If SSA located down south, all of the predicted tax revenues and all 216 of the predicted longshoreman’s jobs would be obtained without the taxpayer having to spend one dime on redundant infrastructure, other than the simple cost of dredging the channel, which will have to be done anyway, since SSA Marine is not the only company planning to ship to these two ports with deeper vessels.
The Blaine Gardener’s Market, like the town of Blaine with its new businesses that are set to open, is going to have an exciting and vibrant summer season. This year’s Market grand opening is on Saturday, May 28, from 10 a.m. to 2 p.m. The opening events will include the Second Annual International Slug Races with sweet prizes from Totally Chocolate at noon at the H Street Plaza, and Tai Chi demonstrations including sword and fan at 10:30 a.m. on the G Street Plaza. In fact, every first Saturday of the month will have a special theme.
Once again, there will also be a Wednesday Gardener’s Market from 4 to 7 p.m., and the first Wednesday Market of each month will allow the sale of antiques and collectables (not garage or flea market items). Vendors of all ages with garden, farm, art and craft items; buskers (musicians); and certified food sellers are encouraged to participate at Saturday and Wednesday markets.
At this time, two large farms with hundreds of acres under production have chosen to anchor the market throughout the summer, so there will be plenty of local food available all summer on both market days. Vendor set-up time is approximately an hour before opening times, and this year there is a small booth fee required in order to cover advertising for the market.
It’s our town, and it’s our market; so come on downtown and support the local economy, and celebrate summer in Blaine with your neighbors. For more information, please contact Ron Snyder at 360/332-8082.
Last week, our city council honored Brent Brentnall with a proclamation in his name at the request of the Peace Arch Christian Ministerial Association. Here are a few of the reasons why:
For the past decade Brent directed our Community Assistance Program, which gives emergency assistance to local people in need. Last year, 166 people were helped with over $14,000 in this way.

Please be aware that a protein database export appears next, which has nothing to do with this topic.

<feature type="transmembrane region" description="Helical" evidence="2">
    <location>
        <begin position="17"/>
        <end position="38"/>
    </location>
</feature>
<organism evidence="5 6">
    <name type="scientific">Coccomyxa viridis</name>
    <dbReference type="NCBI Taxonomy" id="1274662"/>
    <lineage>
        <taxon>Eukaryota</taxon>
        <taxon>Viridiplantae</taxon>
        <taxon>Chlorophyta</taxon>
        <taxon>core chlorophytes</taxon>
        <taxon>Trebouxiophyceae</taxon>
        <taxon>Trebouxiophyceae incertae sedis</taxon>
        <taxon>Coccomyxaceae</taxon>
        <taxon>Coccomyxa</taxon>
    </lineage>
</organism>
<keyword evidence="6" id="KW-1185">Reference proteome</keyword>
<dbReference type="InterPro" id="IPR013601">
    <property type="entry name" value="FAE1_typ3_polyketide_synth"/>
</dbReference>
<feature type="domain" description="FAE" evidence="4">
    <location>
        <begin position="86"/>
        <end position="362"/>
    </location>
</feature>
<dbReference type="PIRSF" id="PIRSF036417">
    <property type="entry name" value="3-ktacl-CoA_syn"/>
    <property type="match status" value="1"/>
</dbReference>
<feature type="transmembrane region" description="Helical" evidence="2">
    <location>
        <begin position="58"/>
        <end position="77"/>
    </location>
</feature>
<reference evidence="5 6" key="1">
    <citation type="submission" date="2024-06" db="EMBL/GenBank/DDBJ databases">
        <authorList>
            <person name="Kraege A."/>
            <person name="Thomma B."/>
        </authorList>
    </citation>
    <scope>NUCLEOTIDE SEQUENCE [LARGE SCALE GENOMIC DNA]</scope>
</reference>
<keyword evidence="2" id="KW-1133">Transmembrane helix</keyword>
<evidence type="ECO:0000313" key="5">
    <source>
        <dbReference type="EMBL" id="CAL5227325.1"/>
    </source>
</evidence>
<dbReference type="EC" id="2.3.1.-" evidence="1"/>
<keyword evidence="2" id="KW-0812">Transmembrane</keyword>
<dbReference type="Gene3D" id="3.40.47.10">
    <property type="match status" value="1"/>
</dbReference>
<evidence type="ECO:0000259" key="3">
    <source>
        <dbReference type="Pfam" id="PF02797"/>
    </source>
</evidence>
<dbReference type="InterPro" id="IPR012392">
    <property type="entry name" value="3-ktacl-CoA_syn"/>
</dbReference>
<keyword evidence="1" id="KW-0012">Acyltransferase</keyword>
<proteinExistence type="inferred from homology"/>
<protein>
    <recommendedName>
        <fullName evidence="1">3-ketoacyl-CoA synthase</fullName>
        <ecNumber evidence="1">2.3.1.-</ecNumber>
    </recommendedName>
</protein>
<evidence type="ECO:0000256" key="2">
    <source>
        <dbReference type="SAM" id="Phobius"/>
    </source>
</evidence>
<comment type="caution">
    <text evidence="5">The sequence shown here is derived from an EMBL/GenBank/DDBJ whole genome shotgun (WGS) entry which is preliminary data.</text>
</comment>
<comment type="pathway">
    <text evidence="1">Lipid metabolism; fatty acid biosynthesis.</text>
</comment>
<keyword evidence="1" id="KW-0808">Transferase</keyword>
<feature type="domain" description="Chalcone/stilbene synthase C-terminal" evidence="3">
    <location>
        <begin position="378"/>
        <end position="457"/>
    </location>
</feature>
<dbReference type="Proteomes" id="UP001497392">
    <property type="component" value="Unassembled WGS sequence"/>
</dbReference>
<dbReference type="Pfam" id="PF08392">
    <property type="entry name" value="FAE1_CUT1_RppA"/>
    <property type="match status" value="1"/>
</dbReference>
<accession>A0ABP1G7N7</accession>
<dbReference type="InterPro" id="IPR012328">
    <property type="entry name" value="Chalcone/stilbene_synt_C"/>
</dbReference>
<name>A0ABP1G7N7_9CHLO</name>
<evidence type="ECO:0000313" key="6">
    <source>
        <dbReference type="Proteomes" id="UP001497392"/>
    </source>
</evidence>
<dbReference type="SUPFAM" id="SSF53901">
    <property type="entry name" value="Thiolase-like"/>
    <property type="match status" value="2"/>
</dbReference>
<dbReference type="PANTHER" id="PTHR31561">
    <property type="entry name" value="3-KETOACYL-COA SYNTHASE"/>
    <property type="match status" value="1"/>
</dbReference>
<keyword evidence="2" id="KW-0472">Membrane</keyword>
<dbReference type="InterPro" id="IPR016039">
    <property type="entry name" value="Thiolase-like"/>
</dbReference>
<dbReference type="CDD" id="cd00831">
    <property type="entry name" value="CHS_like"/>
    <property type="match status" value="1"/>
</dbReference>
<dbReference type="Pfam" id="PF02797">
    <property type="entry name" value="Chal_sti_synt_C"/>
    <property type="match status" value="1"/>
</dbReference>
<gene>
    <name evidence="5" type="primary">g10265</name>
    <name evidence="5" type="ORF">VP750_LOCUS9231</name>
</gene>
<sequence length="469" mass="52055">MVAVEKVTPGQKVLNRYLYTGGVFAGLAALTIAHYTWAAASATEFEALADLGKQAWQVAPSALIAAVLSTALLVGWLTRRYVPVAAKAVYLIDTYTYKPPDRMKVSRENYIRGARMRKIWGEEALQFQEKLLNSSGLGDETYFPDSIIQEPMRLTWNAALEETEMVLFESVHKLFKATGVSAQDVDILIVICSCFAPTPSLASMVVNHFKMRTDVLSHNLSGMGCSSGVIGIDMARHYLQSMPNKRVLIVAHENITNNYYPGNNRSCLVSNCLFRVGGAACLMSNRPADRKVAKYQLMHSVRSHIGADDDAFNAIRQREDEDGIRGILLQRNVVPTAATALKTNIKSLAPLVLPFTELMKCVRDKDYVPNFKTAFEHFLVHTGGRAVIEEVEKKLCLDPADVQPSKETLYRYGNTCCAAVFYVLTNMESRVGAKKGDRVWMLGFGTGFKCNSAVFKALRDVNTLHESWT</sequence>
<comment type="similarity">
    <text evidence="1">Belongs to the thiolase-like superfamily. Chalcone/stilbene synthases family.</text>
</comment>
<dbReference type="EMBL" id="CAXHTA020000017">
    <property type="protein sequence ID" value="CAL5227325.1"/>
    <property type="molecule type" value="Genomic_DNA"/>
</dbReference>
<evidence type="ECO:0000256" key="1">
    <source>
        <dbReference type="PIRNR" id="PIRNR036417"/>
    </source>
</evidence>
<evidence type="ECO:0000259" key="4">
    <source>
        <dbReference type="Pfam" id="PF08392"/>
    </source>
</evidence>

He also organized a group of volunteers to collect and distribute clothing every week through the St. Martin’s Clothing Bank. So far this year, 950 have received clothing.
In addition, he made arrangements for the operation of Mother Hubbard’s Cupboard to provide furniture, appliances and household goods for dozens of families who cannot otherwise afford these items.
In a similar way, he obtained a location for the Birch Bay Food Pantry for people in Birch Bay who have difficulty getting to the Blaine Food Bank. There have been 150 families that have been helped this year.
And since 1998, Brent has coordinated the Thanksgiving Dinner Basket drive. This year 213 baskets went out to feed over 1,000 local people.
Brent Brentnall is a humble man of extraordinary talent and vision who has quietly made a practical difference in our community. We are pleased that the city council has honored him at this time for his many years of service. He is an inspiration and blessing for all of us who live in this town.
On behalf of the Peace Arch Christian Ministerial Association.
I have been reading your paper for many years and read the letters to the editor with some interest to see what my neighbors are concerned with, etc. I have been tempted to respond before now but have never done so, but the latest diatribe from David White has left me no choice.
While Mr. White’s previous vitriol has left me somewhat amused, the latest letter is just too much. If he can only spout garbage from the latest “talking points” put out by Fox News, Rush Limbaugh, etc., during the previous month, then I will begin making a point of responding.
Yes, this country’s educational standards have been absolutely gutted. This is in a large part to the “Every Child Left Behind” policy of George W. Bush.
But I want to know where your figures come from. As of right now 85 percent of U.S. citizens have a high school diploma – that’s up 25 percent from 1940.